5 suggestions to recognize film music’s “extras”

Ever wondered who played the violin in Yeh Ab Aap Sochiye (Mere Sanam); the sitar in Deewana Hua Baadal (Kashmir Ki Kali); the harmonica in Ye Dosti (Sholay); the accordion in Har Dil Jo Pyar Karega (Sangam); the guitar in Ilaya Nila (Payanangal Mudivadhillai); or even who whistled in Hum Hain Rahi Pyar Ke (Nau Do Gyarah)? I researched and haven’t found any record yet. It appears that we have failed to recognize and give credit to hundreds of instrumentalists and other artistes who have contributed to film music over decades.

However, recent releases (not sure when the trend started), seem to be doing a very good job of giving credit to people involved in the creation of the music. Inserts are getting meatier and provide a lot of information, including the lyrics and credits for the musicians and the recording crew. Sharing credit is a no-brainer because all parties win. Contributors get recognized; creators (labels, producers, music directors) appear nice because everyone likes people who share credit publicly and visibly; consumers get information. Can anyone, who has seen “Om Shanti Om”, forget the credits for the movie? My esteem for Farah Khan went up several notches for giving the credits a human touch. In general, movie folks seem to do a better job at sharing credit than their music industry counterparts.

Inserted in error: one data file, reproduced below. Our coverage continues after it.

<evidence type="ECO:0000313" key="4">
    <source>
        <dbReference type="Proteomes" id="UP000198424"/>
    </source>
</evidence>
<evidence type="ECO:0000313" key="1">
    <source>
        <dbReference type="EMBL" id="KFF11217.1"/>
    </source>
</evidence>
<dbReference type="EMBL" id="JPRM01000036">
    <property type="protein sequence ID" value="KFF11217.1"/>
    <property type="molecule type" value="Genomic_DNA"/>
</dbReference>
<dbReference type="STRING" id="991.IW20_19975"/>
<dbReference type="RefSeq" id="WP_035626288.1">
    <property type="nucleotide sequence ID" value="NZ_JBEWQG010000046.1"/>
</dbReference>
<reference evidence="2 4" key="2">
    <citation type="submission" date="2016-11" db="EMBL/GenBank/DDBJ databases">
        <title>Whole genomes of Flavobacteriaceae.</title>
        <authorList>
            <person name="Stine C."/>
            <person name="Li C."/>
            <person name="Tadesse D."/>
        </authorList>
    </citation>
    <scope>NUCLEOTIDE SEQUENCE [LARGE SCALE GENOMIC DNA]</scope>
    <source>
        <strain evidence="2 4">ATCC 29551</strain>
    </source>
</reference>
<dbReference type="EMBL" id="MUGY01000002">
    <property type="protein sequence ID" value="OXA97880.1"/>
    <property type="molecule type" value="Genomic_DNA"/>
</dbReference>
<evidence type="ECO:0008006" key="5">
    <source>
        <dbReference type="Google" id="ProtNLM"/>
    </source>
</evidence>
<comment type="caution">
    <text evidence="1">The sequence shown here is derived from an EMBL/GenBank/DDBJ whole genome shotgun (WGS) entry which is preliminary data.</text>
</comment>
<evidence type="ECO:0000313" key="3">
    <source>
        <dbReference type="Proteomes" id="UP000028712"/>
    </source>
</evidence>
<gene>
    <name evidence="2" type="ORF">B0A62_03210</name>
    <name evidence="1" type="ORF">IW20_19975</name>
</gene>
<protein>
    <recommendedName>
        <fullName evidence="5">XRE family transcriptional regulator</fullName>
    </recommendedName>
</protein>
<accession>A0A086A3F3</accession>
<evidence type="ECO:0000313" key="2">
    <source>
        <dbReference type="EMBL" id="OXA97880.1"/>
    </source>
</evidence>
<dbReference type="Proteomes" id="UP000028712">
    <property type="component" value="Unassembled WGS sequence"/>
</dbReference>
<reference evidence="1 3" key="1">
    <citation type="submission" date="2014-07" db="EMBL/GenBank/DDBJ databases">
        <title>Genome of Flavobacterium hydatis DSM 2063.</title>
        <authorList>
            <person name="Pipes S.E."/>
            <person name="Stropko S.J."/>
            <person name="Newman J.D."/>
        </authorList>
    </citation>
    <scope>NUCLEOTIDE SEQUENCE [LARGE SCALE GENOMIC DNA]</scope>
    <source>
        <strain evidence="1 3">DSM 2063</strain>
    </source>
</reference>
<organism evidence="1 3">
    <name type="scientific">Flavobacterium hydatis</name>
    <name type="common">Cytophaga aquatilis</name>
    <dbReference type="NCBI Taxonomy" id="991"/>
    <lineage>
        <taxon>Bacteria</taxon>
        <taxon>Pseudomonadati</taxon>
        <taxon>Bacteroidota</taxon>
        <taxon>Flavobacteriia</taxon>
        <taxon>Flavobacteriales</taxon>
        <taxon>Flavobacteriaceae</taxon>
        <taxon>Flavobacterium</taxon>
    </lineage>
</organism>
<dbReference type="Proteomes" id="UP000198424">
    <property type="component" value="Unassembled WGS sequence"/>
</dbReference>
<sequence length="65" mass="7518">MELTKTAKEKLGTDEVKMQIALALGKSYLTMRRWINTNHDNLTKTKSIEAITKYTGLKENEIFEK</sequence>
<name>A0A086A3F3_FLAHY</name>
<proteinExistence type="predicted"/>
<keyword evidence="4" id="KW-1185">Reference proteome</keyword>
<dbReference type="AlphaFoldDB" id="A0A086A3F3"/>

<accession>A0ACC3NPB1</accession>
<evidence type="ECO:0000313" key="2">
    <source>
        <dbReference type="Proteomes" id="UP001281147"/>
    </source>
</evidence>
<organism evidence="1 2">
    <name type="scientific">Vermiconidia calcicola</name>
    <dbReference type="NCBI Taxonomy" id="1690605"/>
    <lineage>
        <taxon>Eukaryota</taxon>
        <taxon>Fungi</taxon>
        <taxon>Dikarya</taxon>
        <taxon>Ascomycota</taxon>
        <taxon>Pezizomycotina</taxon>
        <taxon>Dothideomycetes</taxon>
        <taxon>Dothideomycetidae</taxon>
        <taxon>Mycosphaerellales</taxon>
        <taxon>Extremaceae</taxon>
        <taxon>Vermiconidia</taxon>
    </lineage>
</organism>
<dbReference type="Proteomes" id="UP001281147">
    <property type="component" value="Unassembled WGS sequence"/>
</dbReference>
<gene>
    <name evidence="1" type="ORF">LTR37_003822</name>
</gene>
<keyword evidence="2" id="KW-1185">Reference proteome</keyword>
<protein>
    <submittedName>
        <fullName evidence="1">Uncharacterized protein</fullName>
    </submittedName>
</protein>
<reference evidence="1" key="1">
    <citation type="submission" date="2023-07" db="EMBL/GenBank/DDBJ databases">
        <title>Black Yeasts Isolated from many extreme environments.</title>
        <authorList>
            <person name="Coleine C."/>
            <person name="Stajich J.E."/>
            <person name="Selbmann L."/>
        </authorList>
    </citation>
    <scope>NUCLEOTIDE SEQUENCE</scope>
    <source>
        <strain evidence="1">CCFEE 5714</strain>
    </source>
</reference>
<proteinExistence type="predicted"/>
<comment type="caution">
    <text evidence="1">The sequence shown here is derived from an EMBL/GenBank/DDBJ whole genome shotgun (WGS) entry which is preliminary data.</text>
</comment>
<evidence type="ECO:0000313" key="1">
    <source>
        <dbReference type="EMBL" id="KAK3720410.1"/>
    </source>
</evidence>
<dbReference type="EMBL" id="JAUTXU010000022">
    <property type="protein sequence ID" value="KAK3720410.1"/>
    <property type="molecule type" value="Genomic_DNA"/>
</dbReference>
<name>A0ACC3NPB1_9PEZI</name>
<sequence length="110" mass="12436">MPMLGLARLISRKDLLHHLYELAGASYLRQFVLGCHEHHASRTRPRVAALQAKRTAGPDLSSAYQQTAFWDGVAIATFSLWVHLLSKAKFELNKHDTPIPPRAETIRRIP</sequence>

While the detailed inserts are welcome, I have the following suggestions to offer:

  1. Standardize the nomenclature and format for sharing credits on the inserts, so that finding information becomes easy and intuitive.
  2. Make the insert available in digital form.
  3. Provide information on a per song basis.
  4. Add an audio clip that gives credit to all contributors. When compared to inserts, audio clips would be more easily accessible, more closely associated with the music and less likely to be misplaced.
  5. Throw in a “Making of the music” audio or video. Credit for individual contribution is nice but what people really love are stories of collaboration between the musicians. A great example is the “Making of Veer Zaara” CD.

The extra offerings should not come at extra cost. Instead, they should be provided as incentive to people who buy music, by using DRM type technology or providing online access based on a key/code provided during purchase.